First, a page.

St Theresa’s parish community in Albion, Melbourne’s west, began its rich history 80 years ago with a community of young migrant families from Malta and Poland. By the end of the 1950s, families from Germany, Czechoslovakia and Italy had also joined the parish. Parish priest of 36 years, Fr Barry Hughes says that over the years there has developed 'a strong sense of community.’

In more recent years, the parish—which combined with Queen of Heaven and Mother of God churches since 1974—has welcomed parishioners from the Philippines, Vietnam, India, Sri Lanka and different countries of Africa. It is this vibrant community that makes up the parish, which includes various ministries. ‘Over the past ten years the parish has been developing its Parish Leadership Team, which currently has eight members,’ according to Fr Barry.

A special mass gathering to celebrate the 50th anniversary of Mother of God church

‘We have people who help to prepare the liturgies for Sunday, preparing Prayers of the Faithful, choosing hymns, and of course the people involved as readers and commentators for the liturgy.’

‘We also have people contributing to the parish newsletter with reflections on the Gospel and other reflections people have to offer,’ he says. ‘They vary as each person writes it in their own way.’

One particular thing that the parish has to offer, which Fr Barry describes as a ‘small thing’ is a food bank, which allows the parish to respond to people in need in a practical way. This is taken care of by Fr Barry or one of the parish secretaries; Jean Brennan or Genevieve Dorman.

The parish primary school St Theresa’s was also established in 1951 and is one of the most culturally diverse schools in the Archdiocese. A 'spirit of giving’ is also present within the school community, as evidenced during their annual drive on the Feast of the Sacred Heart where school families are asked to donate non-perishable foods. Come Christmas time, the school teachers have been known to ‘sometimes arrange hampers for families who are in need at the end of the year,’ says Fr Barry.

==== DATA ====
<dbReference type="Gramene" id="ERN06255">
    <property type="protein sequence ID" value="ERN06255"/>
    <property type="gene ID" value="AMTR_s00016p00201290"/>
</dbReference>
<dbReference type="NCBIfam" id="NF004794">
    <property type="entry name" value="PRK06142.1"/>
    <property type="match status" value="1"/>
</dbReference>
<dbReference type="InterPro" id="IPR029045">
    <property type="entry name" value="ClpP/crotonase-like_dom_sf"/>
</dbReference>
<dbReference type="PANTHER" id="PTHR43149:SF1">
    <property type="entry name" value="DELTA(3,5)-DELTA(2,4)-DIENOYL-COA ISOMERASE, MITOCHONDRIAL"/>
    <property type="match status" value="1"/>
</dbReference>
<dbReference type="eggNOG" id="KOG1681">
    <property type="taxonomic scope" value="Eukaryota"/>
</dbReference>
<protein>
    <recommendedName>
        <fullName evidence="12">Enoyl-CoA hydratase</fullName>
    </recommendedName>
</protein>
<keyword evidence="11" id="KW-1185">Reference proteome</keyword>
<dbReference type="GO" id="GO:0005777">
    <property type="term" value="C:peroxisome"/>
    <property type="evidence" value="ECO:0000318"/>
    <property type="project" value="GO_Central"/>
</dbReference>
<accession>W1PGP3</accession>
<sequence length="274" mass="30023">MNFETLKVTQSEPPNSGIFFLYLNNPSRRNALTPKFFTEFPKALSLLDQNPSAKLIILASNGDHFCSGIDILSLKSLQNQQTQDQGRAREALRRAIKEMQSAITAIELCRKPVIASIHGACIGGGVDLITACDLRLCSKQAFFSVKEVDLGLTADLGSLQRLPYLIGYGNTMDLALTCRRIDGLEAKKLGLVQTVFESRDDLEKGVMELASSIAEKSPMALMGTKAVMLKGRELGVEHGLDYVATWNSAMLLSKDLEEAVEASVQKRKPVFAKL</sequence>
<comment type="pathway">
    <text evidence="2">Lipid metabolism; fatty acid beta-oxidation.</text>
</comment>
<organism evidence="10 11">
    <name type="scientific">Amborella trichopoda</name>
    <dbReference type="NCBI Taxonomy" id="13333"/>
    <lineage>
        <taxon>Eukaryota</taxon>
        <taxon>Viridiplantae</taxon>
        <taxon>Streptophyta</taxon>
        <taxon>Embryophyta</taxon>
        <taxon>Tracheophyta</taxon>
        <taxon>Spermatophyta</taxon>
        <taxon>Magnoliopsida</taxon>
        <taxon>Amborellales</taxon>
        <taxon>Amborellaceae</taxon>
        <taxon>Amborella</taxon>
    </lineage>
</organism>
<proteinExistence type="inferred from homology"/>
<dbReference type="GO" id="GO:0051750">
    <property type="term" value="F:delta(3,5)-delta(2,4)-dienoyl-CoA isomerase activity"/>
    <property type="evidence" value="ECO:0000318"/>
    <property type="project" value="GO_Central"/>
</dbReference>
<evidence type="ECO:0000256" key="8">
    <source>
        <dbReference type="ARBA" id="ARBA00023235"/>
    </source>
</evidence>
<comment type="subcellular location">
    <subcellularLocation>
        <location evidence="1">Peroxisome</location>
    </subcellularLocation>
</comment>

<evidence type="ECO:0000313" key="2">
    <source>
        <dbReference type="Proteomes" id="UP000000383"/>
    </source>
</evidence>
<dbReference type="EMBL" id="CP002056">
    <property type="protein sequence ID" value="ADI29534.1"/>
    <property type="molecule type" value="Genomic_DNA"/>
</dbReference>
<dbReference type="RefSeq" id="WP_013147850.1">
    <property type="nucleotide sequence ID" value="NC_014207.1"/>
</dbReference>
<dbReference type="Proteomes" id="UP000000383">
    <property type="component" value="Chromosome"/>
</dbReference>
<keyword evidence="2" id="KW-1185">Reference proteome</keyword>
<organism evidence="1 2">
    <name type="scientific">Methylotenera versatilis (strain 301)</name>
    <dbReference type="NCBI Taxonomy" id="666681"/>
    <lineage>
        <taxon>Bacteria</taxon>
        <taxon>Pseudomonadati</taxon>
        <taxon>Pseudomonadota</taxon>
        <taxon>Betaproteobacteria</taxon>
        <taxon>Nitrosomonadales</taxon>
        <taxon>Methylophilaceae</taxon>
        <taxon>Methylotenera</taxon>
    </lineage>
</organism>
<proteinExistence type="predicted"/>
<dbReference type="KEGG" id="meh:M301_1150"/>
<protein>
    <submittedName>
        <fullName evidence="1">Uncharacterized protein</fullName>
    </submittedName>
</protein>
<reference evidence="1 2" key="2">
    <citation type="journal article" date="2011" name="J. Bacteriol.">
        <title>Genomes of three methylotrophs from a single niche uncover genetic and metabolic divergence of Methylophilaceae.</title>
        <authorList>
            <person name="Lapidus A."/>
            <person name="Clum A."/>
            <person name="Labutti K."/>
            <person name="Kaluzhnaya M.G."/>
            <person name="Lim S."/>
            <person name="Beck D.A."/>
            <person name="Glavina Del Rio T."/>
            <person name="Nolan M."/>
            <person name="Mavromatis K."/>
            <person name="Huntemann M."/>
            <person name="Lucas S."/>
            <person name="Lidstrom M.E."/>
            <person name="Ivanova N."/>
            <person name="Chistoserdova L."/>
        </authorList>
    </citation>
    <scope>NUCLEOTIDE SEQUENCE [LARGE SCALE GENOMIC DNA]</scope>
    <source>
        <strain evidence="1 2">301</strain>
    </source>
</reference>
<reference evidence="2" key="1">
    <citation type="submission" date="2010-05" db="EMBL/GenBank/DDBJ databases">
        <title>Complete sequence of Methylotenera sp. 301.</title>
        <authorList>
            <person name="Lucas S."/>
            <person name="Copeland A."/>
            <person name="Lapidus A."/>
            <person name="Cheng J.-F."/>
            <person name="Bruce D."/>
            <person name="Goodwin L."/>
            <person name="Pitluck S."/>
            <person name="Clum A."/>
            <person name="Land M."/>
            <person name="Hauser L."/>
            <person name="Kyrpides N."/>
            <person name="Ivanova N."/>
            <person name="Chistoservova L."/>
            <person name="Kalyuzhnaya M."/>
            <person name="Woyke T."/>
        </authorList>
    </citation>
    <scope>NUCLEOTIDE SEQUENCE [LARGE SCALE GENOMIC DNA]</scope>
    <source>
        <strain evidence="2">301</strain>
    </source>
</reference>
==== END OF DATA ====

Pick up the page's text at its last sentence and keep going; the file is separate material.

He says that the parish community ‘enjoys meeting one another and being in each other’s presence’, something the community has come to appreciate more fully given the extended lockdown periods.

While keeping in touch ‘in-person’ has been a big challenge over the past 18 months, it hasn’t stopped St Theresa’s from reaching out to parishioners. Each week, volunteers assist with posting out weekly packs on their daily walks. These consist of readings, links to hymns and a special introduction to each Sunday Mass as well as a newsletter that includes in-depth notices, reflections and photos of what parishioners have been doing to cope in the lockdown period.

Maria and Elizabeth enjoying coffee and cake after mass. 'Cuppa after mass' was held every six weeks at each of the churches before the pandemic.

‘There’s been a number of people who are very conscious of people’s needs and that is evident in the preparation of the material that is sent out and people letter boxing it,’ says Fr Barry. ’People are prepared to go out and put in the effort, dropping off these packs to different people’s letterboxes on their daily walks.

‘People still keep in contact with one another despite the limitations brought upon Melbourne during lockdowns.’

Reflecting on his parish, Fr Barry says ‘I think that we are already doing a lot of good things and I hope that this can continue, grow and develop.’ Looking to the future he hopes ‘to strengthen and broaden the parish leadership team’ so that it can continue to be of service during what can be described as ‘uncertain times’.

The feast of St Thérèse of Lisieux is celebrated on 1 October.